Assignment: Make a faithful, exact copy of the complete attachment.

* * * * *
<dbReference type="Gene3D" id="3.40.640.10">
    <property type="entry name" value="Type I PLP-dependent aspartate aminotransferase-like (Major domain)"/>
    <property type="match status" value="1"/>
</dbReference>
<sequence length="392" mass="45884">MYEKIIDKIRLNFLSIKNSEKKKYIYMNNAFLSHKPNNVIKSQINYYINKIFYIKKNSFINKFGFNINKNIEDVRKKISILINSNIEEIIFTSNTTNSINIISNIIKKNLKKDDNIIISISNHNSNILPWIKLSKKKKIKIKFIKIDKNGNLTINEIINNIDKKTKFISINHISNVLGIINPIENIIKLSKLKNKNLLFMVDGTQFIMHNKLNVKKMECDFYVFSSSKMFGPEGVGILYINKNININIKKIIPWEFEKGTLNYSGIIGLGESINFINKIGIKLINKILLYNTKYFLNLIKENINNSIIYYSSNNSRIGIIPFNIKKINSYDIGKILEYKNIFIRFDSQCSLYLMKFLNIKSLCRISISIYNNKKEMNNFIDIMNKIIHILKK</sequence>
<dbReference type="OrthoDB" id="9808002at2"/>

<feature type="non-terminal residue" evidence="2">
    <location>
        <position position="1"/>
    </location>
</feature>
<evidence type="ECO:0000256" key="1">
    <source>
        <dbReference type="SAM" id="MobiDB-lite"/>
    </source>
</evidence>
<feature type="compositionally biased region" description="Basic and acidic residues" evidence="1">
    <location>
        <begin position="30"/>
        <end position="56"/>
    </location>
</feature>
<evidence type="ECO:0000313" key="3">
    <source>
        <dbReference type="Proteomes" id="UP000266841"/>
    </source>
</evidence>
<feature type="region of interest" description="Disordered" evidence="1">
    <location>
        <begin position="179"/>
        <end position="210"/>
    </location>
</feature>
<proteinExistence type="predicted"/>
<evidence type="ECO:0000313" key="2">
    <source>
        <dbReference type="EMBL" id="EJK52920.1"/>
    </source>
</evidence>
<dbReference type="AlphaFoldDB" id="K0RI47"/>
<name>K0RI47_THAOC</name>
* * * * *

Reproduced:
<dbReference type="Gene3D" id="3.40.640.10">
    <property type="entry name" value="Type I PLP-dependent aspartate aminotransferase-like (Major domain)"/>
    <property type="match status" value="1"/>
</dbReference>
<sequence length="392" mass="45884">MYEKIIDKIRLNFLSIKNSEKKKYIYMNNAFLSHKPNNVIKSQINYYINKIFYIKKNSFINKFGFNINKNIEDVRKKISILINSNIEEIIFTSNTTNSINIISNIIKKNLKKDDNIIISISNHNSNILPWIKLSKKKKIKIKFIKIDKNGNLTINEIINNIDKKTKFISINHISNVLGIINPIENIIKLSKLKNKNLLFMVDGTQFIMHNKLNVKKMECDFYVFSSSKMFGPEGVGILYINKNININIKKIIPWEFEKGTLNYSGIIGLGESINFINKIGIKLINKILLYNTKYFLNLIKENINNSIIYYSSNNSRIGIIPFNIKKINSYDIGKILEYKNIFIRFDSQCSLYLMKFLNIKSLCRISISIYNNKKEMNNFIDIMNKIIHILKK</sequence>
<dbReference type="OrthoDB" id="9808002at2"/>

<feature type="non-terminal residue" evidence="2">
    <location>
        <position position="1"/>
    </location>
</feature>
<evidence type="ECO:0000256" key="1">
    <source>
        <dbReference type="SAM" id="MobiDB-lite"/>
    </source>
</evidence>
<feature type="compositionally biased region" description="Basic and acidic residues" evidence="1">
    <location>
        <begin position="30"/>
        <end position="56"/>
    </location>
</feature>
<evidence type="ECO:0000313" key="3">
    <source>
        <dbReference type="Proteomes" id="UP000266841"/>
    </source>
</evidence>
<feature type="region of interest" description="Disordered" evidence="1">
    <location>
        <begin position="179"/>
        <end position="210"/>
    </location>
</feature>
<proteinExistence type="predicted"/>
<evidence type="ECO:0000313" key="2">
    <source>
        <dbReference type="EMBL" id="EJK52920.1"/>
    </source>
</evidence>
<dbReference type="AlphaFoldDB" id="K0RI47"/>
<name>K0RI47_THAOC</name>